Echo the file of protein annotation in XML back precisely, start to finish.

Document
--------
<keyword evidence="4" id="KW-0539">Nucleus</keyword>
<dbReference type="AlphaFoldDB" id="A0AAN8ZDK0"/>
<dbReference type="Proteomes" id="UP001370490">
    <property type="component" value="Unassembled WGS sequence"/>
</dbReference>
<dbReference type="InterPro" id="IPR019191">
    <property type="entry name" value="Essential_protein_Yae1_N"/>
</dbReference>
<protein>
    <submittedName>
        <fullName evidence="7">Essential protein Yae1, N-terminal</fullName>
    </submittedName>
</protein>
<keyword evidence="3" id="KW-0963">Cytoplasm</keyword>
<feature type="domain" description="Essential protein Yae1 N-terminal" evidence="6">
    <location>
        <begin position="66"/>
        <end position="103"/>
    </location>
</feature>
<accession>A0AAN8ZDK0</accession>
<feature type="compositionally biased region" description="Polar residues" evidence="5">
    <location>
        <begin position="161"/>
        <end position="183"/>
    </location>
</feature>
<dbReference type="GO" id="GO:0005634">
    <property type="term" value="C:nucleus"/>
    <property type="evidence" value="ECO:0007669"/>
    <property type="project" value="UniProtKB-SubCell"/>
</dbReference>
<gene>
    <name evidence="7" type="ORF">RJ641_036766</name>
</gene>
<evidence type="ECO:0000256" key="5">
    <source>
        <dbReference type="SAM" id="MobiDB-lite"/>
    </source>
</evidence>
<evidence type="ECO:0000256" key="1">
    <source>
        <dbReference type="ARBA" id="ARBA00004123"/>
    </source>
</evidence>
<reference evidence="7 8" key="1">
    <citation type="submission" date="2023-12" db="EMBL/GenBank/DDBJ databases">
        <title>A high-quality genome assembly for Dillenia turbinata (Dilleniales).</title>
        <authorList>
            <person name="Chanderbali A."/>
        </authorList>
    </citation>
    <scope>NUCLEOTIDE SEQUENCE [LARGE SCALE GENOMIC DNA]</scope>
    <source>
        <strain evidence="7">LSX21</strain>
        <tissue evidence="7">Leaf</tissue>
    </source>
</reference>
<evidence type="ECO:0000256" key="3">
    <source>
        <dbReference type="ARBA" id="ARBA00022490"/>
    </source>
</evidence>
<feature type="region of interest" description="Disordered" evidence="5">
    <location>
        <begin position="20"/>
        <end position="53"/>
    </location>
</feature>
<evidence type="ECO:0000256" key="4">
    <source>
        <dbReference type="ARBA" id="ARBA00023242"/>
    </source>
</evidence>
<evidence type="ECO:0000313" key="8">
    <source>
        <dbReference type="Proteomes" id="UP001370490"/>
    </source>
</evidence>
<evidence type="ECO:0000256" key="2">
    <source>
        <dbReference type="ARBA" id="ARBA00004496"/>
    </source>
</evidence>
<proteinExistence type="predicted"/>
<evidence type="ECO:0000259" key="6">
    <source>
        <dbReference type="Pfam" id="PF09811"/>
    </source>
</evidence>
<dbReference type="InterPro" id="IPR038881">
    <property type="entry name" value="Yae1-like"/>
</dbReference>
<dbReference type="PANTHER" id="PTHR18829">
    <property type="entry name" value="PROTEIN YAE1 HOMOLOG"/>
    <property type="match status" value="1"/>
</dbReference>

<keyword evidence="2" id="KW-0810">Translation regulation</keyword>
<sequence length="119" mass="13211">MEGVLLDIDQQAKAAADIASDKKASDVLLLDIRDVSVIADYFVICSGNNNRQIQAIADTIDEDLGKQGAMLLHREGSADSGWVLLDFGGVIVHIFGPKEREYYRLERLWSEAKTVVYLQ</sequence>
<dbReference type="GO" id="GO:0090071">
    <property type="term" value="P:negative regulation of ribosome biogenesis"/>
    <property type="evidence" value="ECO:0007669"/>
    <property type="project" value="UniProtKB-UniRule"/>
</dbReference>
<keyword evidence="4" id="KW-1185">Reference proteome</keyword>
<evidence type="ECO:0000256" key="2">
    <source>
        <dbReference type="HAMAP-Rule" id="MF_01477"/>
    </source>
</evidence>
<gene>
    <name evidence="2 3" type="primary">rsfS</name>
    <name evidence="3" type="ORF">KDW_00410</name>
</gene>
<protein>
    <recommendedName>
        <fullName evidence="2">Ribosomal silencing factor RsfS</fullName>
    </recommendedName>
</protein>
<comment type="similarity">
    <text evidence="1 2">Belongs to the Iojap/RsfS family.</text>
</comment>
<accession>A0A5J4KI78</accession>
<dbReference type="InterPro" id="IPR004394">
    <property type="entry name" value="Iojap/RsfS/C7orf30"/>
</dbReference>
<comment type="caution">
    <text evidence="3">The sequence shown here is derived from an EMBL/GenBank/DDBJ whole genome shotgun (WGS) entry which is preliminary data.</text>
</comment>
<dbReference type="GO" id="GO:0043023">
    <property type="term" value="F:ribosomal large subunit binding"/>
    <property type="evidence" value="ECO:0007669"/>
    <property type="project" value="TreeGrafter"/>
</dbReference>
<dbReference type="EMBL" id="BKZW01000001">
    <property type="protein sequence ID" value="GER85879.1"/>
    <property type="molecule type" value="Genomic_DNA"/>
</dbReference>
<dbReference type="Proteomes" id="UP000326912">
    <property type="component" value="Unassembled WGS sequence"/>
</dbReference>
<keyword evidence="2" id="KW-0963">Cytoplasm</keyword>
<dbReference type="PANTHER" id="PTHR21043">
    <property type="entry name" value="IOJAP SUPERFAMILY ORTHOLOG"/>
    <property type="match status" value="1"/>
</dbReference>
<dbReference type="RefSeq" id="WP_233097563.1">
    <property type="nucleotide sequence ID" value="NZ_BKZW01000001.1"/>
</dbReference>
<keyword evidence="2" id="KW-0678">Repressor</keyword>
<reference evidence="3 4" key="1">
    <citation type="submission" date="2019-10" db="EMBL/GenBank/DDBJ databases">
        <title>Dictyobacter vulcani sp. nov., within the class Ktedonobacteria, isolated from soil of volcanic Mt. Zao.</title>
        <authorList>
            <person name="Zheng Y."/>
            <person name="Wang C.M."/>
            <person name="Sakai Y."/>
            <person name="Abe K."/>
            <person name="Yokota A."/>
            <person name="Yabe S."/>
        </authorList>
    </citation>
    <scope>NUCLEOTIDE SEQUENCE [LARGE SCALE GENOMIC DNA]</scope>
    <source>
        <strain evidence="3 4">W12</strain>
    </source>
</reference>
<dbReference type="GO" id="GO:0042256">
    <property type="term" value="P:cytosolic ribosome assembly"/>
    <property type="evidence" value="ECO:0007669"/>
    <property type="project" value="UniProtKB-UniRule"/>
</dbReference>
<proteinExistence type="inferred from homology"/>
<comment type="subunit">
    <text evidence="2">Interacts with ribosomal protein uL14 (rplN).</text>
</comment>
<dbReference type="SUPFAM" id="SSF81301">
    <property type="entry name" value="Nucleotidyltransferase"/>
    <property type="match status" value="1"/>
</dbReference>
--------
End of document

<keyword evidence="4" id="KW-0539">Nucleus</keyword>
<dbReference type="AlphaFoldDB" id="A0AAN8ZDK0"/>
<dbReference type="Proteomes" id="UP001370490">
    <property type="component" value="Unassembled WGS sequence"/>
</dbReference>
<dbReference type="InterPro" id="IPR019191">
    <property type="entry name" value="Essential_protein_Yae1_N"/>
</dbReference>
<protein>
    <submittedName>
        <fullName evidence="7">Essential protein Yae1, N-terminal</fullName>
    </submittedName>
</protein>
<keyword evidence="3" id="KW-0963">Cytoplasm</keyword>
<feature type="domain" description="Essential protein Yae1 N-terminal" evidence="6">
    <location>
        <begin position="66"/>
        <end position="103"/>
    </location>
</feature>
<accession>A0AAN8ZDK0</accession>
<feature type="compositionally biased region" description="Polar residues" evidence="5">
    <location>
        <begin position="161"/>
        <end position="183"/>
    </location>
</feature>
<dbReference type="GO" id="GO:0005634">
    <property type="term" value="C:nucleus"/>
    <property type="evidence" value="ECO:0007669"/>
    <property type="project" value="UniProtKB-SubCell"/>
</dbReference>
<gene>
    <name evidence="7" type="ORF">RJ641_036766</name>
</gene>
<evidence type="ECO:0000256" key="5">
    <source>
        <dbReference type="SAM" id="MobiDB-lite"/>
    </source>
</evidence>
<evidence type="ECO:0000256" key="1">
    <source>
        <dbReference type="ARBA" id="ARBA00004123"/>
    </source>
</evidence>
<reference evidence="7 8" key="1">
    <citation type="submission" date="2023-12" db="EMBL/GenBank/DDBJ databases">
        <title>A high-quality genome assembly for Dillenia turbinata (Dilleniales).</title>
        <authorList>
            <person name="Chanderbali A."/>
        </authorList>
    </citation>
    <scope>NUCLEOTIDE SEQUENCE [LARGE SCALE GENOMIC DNA]</scope>
    <source>
        <strain evidence="7">LSX21</strain>
        <tissue evidence="7">Leaf</tissue>
    </source>
</reference>
<evidence type="ECO:0000256" key="3">
    <source>
        <dbReference type="ARBA" id="ARBA00022490"/>
    </source>
</evidence>
<feature type="region of interest" description="Disordered" evidence="5">
    <location>
        <begin position="20"/>
        <end position="53"/>
    </location>
</feature>
<evidence type="ECO:0000256" key="4">
    <source>
        <dbReference type="ARBA" id="ARBA00023242"/>
    </source>
</evidence>
<evidence type="ECO:0000313" key="8">
    <source>
        <dbReference type="Proteomes" id="UP001370490"/>
    </source>
</evidence>
<evidence type="ECO:0000256" key="2">
    <source>
        <dbReference type="ARBA" id="ARBA00004496"/>
    </source>
</evidence>
<proteinExistence type="predicted"/>
<evidence type="ECO:0000259" key="6">
    <source>
        <dbReference type="Pfam" id="PF09811"/>
    </source>
</evidence>
<dbReference type="InterPro" id="IPR038881">
    <property type="entry name" value="Yae1-like"/>
</dbReference>
<dbReference type="PANTHER" id="PTHR18829">
    <property type="entry name" value="PROTEIN YAE1 HOMOLOG"/>
    <property type="match status" value="1"/>
</dbReference>

<keyword evidence="2" id="KW-0810">Translation regulation</keyword>
<sequence length="119" mass="13211">MEGVLLDIDQQAKAAADIASDKKASDVLLLDIRDVSVIADYFVICSGNNNRQIQAIADTIDEDLGKQGAMLLHREGSADSGWVLLDFGGVIVHIFGPKEREYYRLERLWSEAKTVVYLQ</sequence>
<dbReference type="GO" id="GO:0090071">
    <property type="term" value="P:negative regulation of ribosome biogenesis"/>
    <property type="evidence" value="ECO:0007669"/>
    <property type="project" value="UniProtKB-UniRule"/>
</dbReference>
<keyword evidence="4" id="KW-1185">Reference proteome</keyword>
<evidence type="ECO:0000256" key="2">
    <source>
        <dbReference type="HAMAP-Rule" id="MF_01477"/>
    </source>
</evidence>
<gene>
    <name evidence="2 3" type="primary">rsfS</name>
    <name evidence="3" type="ORF">KDW_00410</name>
</gene>
<protein>
    <recommendedName>
        <fullName evidence="2">Ribosomal silencing factor RsfS</fullName>
    </recommendedName>
</protein>
<comment type="similarity">
    <text evidence="1 2">Belongs to the Iojap/RsfS family.</text>
</comment>
<accession>A0A5J4KI78</accession>
<dbReference type="InterPro" id="IPR004394">
    <property type="entry name" value="Iojap/RsfS/C7orf30"/>
</dbReference>
<comment type="caution">
    <text evidence="3">The sequence shown here is derived from an EMBL/GenBank/DDBJ whole genome shotgun (WGS) entry which is preliminary data.</text>
</comment>
<dbReference type="GO" id="GO:0043023">
    <property type="term" value="F:ribosomal large subunit binding"/>
    <property type="evidence" value="ECO:0007669"/>
    <property type="project" value="TreeGrafter"/>
</dbReference>
<dbReference type="EMBL" id="BKZW01000001">
    <property type="protein sequence ID" value="GER85879.1"/>
    <property type="molecule type" value="Genomic_DNA"/>
</dbReference>
<dbReference type="Proteomes" id="UP000326912">
    <property type="component" value="Unassembled WGS sequence"/>
</dbReference>
<keyword evidence="2" id="KW-0963">Cytoplasm</keyword>
<dbReference type="PANTHER" id="PTHR21043">
    <property type="entry name" value="IOJAP SUPERFAMILY ORTHOLOG"/>
    <property type="match status" value="1"/>
</dbReference>
<dbReference type="RefSeq" id="WP_233097563.1">
    <property type="nucleotide sequence ID" value="NZ_BKZW01000001.1"/>
</dbReference>
<keyword evidence="2" id="KW-0678">Repressor</keyword>
<reference evidence="3 4" key="1">
    <citation type="submission" date="2019-10" db="EMBL/GenBank/DDBJ databases">
        <title>Dictyobacter vulcani sp. nov., within the class Ktedonobacteria, isolated from soil of volcanic Mt. Zao.</title>
        <authorList>
            <person name="Zheng Y."/>
            <person name="Wang C.M."/>
            <person name="Sakai Y."/>
            <person name="Abe K."/>
            <person name="Yokota A."/>
            <person name="Yabe S."/>
        </authorList>
    </citation>
    <scope>NUCLEOTIDE SEQUENCE [LARGE SCALE GENOMIC DNA]</scope>
    <source>
        <strain evidence="3 4">W12</strain>
    </source>
</reference>
<dbReference type="GO" id="GO:0042256">
    <property type="term" value="P:cytosolic ribosome assembly"/>
    <property type="evidence" value="ECO:0007669"/>
    <property type="project" value="UniProtKB-UniRule"/>
</dbReference>
<proteinExistence type="inferred from homology"/>
<comment type="subunit">
    <text evidence="2">Interacts with ribosomal protein uL14 (rplN).</text>
</comment>
<dbReference type="SUPFAM" id="SSF81301">
    <property type="entry name" value="Nucleotidyltransferase"/>
    <property type="match status" value="1"/>
</dbReference>